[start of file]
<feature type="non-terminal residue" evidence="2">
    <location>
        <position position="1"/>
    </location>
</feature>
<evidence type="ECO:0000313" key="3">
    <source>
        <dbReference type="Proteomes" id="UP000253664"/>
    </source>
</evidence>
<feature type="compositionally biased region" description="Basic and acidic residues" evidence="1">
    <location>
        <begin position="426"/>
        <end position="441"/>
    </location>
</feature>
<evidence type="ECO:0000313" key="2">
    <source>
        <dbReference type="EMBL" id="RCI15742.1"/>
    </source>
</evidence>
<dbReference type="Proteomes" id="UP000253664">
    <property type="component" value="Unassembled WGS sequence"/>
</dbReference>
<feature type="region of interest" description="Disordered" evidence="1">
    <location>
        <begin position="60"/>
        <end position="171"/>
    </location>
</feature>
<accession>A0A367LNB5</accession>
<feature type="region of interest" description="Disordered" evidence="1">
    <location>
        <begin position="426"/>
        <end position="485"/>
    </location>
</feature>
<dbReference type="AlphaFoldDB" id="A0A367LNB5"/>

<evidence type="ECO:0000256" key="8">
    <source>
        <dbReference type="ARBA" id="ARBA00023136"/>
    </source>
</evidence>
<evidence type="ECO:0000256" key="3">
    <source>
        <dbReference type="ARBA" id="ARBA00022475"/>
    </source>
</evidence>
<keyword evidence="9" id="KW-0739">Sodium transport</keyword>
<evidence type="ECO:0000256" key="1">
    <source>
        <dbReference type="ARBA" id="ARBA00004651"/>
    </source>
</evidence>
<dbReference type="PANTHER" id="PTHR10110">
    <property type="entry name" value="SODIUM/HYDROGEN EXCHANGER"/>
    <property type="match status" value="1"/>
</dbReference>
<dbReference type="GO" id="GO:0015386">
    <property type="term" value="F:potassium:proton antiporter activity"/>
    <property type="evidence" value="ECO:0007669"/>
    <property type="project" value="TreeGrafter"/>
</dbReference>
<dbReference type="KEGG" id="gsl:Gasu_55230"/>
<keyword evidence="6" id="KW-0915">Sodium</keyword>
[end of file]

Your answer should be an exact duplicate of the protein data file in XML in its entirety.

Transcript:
<feature type="non-terminal residue" evidence="2">
    <location>
        <position position="1"/>
    </location>
</feature>
<evidence type="ECO:0000313" key="3">
    <source>
        <dbReference type="Proteomes" id="UP000253664"/>
    </source>
</evidence>
<feature type="compositionally biased region" description="Basic and acidic residues" evidence="1">
    <location>
        <begin position="426"/>
        <end position="441"/>
    </location>
</feature>
<evidence type="ECO:0000313" key="2">
    <source>
        <dbReference type="EMBL" id="RCI15742.1"/>
    </source>
</evidence>
<dbReference type="Proteomes" id="UP000253664">
    <property type="component" value="Unassembled WGS sequence"/>
</dbReference>
<feature type="region of interest" description="Disordered" evidence="1">
    <location>
        <begin position="60"/>
        <end position="171"/>
    </location>
</feature>
<accession>A0A367LNB5</accession>
<feature type="region of interest" description="Disordered" evidence="1">
    <location>
        <begin position="426"/>
        <end position="485"/>
    </location>
</feature>
<dbReference type="AlphaFoldDB" id="A0A367LNB5"/>

<evidence type="ECO:0000256" key="8">
    <source>
        <dbReference type="ARBA" id="ARBA00023136"/>
    </source>
</evidence>
<evidence type="ECO:0000256" key="3">
    <source>
        <dbReference type="ARBA" id="ARBA00022475"/>
    </source>
</evidence>
<keyword evidence="9" id="KW-0739">Sodium transport</keyword>
<evidence type="ECO:0000256" key="1">
    <source>
        <dbReference type="ARBA" id="ARBA00004651"/>
    </source>
</evidence>
<dbReference type="PANTHER" id="PTHR10110">
    <property type="entry name" value="SODIUM/HYDROGEN EXCHANGER"/>
    <property type="match status" value="1"/>
</dbReference>
<dbReference type="GO" id="GO:0015386">
    <property type="term" value="F:potassium:proton antiporter activity"/>
    <property type="evidence" value="ECO:0007669"/>
    <property type="project" value="TreeGrafter"/>
</dbReference>
<dbReference type="KEGG" id="gsl:Gasu_55230"/>
<keyword evidence="6" id="KW-0915">Sodium</keyword>